“It’s the noise—even though you have your own room, you’ve got somebody banging, or shouting abuse at you,” says Layden-Farrer, who was discharged after almost 14 years in the army due to her PTSD in September, 2015. “When you’re in crisis you need a cool, calm place and somewhere where you can speak to somebody who's a specialist in PTSD.”
Finding such specialists is not always easy in Britain, where genuine expertise in safely treating severe trauma is rare. To try to fill the gap, the NHS has contracted Combat Stress, the biggest veterans’ mental health charity, to provide therapy—but only for those who are deemed stable enough to attend its residential programs (which run for either two or six weeks). Veterans in need of emergency in-patient care often end up shuttling between ever-more despairing families, far-flung psychiatric wards and—in some cases—police cells or prison, without ever finding the help they need to heal.
The problem is compounded by the lack of suitable provision for the many ex-forces who try to blot out nightmares and flashbacks with alcohol or drugs. Opening the Invictus Games in Orlando, Prince Harry rightly urged the crowd to cheer competitors who had overcome depression, anxiety or PTSD as heartily as those who had lost limbs. He should also have mentioned addictions—by far the most prevalent mental health problem among British veterans, but one that that has been treated largely as an afterthought.
The NHS and some MPs and think tanks have become more engaged with these issues of late, and the state’s armed forces Covenant Fund has made some judicious grants to military charities. If the government is serious about closing the gaps, however, then David Cameron, the prime minister, should appoint a veterans’ tsar in the Cabinet Office with the clout to coordinate across departments and accelerate nascent efforts by the NHS to streamline services. Britain’s medical establishment, for its part, could inject a much-needed sense of urgency into the task of validating a number of promising new trauma treatments informed by the latest insights from neuroscience.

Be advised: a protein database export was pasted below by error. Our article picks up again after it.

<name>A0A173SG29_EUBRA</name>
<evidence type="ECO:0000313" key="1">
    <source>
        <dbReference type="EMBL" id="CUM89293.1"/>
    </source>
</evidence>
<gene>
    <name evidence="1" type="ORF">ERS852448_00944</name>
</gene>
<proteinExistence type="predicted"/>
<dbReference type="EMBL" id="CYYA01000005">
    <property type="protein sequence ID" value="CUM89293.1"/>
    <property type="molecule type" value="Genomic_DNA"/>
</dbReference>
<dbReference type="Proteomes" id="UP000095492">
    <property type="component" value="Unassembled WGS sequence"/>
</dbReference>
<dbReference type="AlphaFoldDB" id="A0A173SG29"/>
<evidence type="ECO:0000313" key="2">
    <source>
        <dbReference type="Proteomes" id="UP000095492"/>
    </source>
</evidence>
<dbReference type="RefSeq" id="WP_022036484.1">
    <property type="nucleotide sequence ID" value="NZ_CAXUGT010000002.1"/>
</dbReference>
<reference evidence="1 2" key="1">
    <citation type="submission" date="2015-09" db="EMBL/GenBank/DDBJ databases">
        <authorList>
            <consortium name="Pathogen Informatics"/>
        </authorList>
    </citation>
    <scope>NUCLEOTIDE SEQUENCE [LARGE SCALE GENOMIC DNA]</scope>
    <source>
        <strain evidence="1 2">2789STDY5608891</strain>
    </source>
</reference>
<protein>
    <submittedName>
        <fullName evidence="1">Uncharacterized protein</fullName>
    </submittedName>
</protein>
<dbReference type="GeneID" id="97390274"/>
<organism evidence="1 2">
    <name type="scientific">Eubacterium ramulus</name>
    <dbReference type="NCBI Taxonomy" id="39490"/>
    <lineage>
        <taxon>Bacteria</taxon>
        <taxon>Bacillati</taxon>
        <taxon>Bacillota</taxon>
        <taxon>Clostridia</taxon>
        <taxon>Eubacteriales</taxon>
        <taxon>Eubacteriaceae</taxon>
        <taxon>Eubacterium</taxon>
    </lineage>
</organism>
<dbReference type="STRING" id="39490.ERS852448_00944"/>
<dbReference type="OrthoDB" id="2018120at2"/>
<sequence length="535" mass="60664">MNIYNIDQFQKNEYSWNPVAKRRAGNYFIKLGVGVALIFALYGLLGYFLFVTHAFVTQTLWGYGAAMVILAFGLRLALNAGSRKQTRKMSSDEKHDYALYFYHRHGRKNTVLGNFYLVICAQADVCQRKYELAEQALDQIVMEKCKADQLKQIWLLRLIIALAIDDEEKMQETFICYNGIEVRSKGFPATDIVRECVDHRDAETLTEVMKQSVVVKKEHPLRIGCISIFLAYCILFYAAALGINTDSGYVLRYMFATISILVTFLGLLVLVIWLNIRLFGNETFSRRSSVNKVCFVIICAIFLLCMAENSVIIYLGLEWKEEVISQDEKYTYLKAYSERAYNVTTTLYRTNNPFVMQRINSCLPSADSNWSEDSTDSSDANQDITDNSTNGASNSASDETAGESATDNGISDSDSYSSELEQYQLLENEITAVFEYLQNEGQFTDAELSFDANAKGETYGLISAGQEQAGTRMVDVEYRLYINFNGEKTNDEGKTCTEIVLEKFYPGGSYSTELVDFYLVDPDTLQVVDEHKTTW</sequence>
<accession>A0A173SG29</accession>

To treat the most ingrained cases of PTSD, the state will need to create a number of specialised clinics that can offer the kind of holistic, months-long care that can sometimes lead to remarkable transformations—even for patients who have felt trapped by their symptoms for decades. These could serve as centers of excellence not just for veterans, but the many civilian survivors of disaster, rape or abuse who also lack support.
There is no doubt that the Invictus Games has changed the lives of many of the contestants, helping them redefine their relationship with their injuries and discover a new appetite for the future. But it would be easy for viewers in Britain to mistakenly conclude from their inspiring stories that the rest of the country’s veterans must be receiving adequate support. By doing more to highlight the reality, Prince Harry, without overstepping constitutional limits, could ensure the games do not inadvertently provide a fig leaf for the state’s failings, but instead serve as a spur for genuine reform.
(Matthew Green is a freelance journalist based in London. His new book, Aftershock: Fighting War, Surviving Trauma and Finding Peace (Portobello, 2015), documents the struggles of British veterans with PTSD.)
Content Originally Published By: Matthew Green @ Newsweek